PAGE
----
CardioDX has completed a multi-center study validating the effectiveness of Corus CAD, the self-billed “first and only gene expression test to quantify the likelihood of obstructive coronary artery disease (CAD) in patients with stable chest pain.”
CardioDX, a cardiovascular genomic diagnostics company, has completed a multi-center study validating the effectiveness of Corus CAD, the self-billed “first and only gene expression test to quantify the likelihood of obstructive coronary artery disease (CAD) in patients with stable chest pain.”
Using the expression levels of 23 genes and other patient characteristics, the Corus CAD system is used in conjunction with “standard clinical assessments” to “determine the presence of obstructive CAD in patients with stable chest pain,” according to the system’s developers. This new expression test will enable physicians to gain information on the molecular and cellular levels, in addition to the routine assessment for CAD, which will, according to the developers, enable physicians to gather “a more complete picture” and “better individualize patient care.”
According to the press release, the Corus CAD gene expression test “is intended to be used in an outpatient setting with clinically stable, non-diabetic patients who present with chest pain or who have a high risk of coronary artery disease, but without previously diagnosed myocardial infarction (heart attack) or prior revascularization procedure.” The researchers also reported that the test has proven to be “convenient and safe,” requiring only “a standard blood draw procedure.”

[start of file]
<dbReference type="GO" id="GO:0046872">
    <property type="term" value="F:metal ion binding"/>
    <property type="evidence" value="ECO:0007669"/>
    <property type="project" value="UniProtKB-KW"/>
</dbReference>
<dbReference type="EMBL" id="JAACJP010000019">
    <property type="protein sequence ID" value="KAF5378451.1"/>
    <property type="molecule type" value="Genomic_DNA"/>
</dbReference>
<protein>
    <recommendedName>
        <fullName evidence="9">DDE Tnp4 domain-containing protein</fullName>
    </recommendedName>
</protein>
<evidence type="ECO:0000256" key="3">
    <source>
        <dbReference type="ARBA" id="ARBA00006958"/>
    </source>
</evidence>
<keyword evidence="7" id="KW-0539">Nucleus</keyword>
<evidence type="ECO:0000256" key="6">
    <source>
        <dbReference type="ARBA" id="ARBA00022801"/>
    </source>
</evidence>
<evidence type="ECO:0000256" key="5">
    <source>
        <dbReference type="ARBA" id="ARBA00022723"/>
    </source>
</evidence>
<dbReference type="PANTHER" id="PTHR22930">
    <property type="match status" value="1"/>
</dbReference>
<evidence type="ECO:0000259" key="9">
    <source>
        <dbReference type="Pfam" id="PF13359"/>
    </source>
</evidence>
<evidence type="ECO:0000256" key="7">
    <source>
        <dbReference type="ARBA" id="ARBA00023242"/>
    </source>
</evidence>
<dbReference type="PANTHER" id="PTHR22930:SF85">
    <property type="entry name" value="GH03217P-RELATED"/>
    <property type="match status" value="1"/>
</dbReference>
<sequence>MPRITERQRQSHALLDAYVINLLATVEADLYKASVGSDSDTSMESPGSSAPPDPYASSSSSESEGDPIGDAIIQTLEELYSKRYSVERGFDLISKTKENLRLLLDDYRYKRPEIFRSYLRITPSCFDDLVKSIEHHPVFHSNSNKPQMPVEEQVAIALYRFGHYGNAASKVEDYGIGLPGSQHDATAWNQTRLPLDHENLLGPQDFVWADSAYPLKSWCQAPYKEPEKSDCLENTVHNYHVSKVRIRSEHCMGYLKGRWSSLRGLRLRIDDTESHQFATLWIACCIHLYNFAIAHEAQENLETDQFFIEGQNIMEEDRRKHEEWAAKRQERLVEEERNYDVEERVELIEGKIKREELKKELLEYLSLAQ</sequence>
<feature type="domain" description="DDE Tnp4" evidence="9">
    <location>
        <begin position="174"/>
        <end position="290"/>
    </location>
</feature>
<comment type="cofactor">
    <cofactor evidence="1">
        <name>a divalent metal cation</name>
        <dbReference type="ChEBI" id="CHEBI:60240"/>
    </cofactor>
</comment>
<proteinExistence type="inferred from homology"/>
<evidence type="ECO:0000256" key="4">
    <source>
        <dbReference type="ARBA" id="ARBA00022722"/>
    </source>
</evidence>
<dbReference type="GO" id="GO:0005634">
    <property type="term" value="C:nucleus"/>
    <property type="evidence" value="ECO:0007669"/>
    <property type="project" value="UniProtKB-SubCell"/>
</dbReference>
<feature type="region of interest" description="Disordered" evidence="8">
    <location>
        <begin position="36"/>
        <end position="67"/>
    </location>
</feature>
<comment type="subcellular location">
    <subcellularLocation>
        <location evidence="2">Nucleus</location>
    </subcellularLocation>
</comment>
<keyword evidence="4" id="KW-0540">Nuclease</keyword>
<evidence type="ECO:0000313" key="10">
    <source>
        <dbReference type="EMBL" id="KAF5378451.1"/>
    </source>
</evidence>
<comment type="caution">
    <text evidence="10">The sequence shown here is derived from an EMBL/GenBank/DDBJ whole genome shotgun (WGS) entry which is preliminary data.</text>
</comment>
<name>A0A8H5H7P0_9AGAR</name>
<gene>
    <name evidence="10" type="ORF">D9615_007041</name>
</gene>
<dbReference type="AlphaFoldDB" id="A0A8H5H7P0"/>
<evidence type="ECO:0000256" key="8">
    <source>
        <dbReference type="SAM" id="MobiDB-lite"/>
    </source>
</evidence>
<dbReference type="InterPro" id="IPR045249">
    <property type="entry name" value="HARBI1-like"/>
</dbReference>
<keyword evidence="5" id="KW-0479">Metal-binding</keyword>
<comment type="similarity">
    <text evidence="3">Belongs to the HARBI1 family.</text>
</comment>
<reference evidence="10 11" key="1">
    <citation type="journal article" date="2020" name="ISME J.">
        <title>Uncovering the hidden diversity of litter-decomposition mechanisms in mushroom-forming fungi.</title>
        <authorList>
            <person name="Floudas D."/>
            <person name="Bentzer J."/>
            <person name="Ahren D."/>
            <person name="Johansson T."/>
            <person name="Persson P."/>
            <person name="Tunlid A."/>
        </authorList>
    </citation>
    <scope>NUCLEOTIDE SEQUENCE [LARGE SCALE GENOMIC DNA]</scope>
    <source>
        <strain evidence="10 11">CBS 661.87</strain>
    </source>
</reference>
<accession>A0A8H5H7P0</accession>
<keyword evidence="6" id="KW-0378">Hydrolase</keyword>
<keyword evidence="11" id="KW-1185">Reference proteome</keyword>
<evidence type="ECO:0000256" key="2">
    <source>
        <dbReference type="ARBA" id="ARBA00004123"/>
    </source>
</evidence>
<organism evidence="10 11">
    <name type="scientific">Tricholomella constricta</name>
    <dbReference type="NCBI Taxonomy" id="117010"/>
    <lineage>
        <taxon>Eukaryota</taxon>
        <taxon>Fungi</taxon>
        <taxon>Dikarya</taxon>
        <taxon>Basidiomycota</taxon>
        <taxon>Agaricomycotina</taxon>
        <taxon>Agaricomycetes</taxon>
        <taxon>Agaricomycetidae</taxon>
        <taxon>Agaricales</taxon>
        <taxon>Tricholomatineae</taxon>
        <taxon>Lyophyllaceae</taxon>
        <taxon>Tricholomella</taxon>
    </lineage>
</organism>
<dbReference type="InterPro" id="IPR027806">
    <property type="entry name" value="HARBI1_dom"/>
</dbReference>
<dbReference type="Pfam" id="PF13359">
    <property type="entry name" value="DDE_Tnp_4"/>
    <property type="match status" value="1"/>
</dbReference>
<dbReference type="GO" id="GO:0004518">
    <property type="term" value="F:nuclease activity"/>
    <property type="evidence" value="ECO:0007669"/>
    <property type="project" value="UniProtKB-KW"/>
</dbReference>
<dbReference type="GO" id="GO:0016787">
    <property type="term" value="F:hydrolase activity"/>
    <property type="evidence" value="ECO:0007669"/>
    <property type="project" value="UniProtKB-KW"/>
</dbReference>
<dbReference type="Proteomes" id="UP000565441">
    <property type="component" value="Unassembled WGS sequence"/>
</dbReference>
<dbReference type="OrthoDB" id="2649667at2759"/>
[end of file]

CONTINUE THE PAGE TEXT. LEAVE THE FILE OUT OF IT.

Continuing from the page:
The recently completed Personalized Risk Evaluation and Diagnosis in the Coronary Tree (PREDICT) study utilized more than 2,800 patient samples from over 40 sites in the US. At the end of this validation study, CardioDX made the Corus CAD system available to healthcare professionals in nine states (Kentucky, Maryland, Illinois, Washington, Wisconsin, Minnesota, North Carolina, Texas, and Arizona). The new gene expression test will have been evaluated in a full study by the end of 2009, to be published in 2010.
“Our decision to develop Corus CAD was derived from many physician interactions in which they stressed the importance of and current challenges with effectively assessing obstructive CAD in patients with stable chest pain,” said David Levison, chief executive officer of CardioDX. “We envision that a non-invasive, objective, easy-to-use test such as Corus CAD will empower physicians to more confidently identify which of these patients may have obstructive CAD.”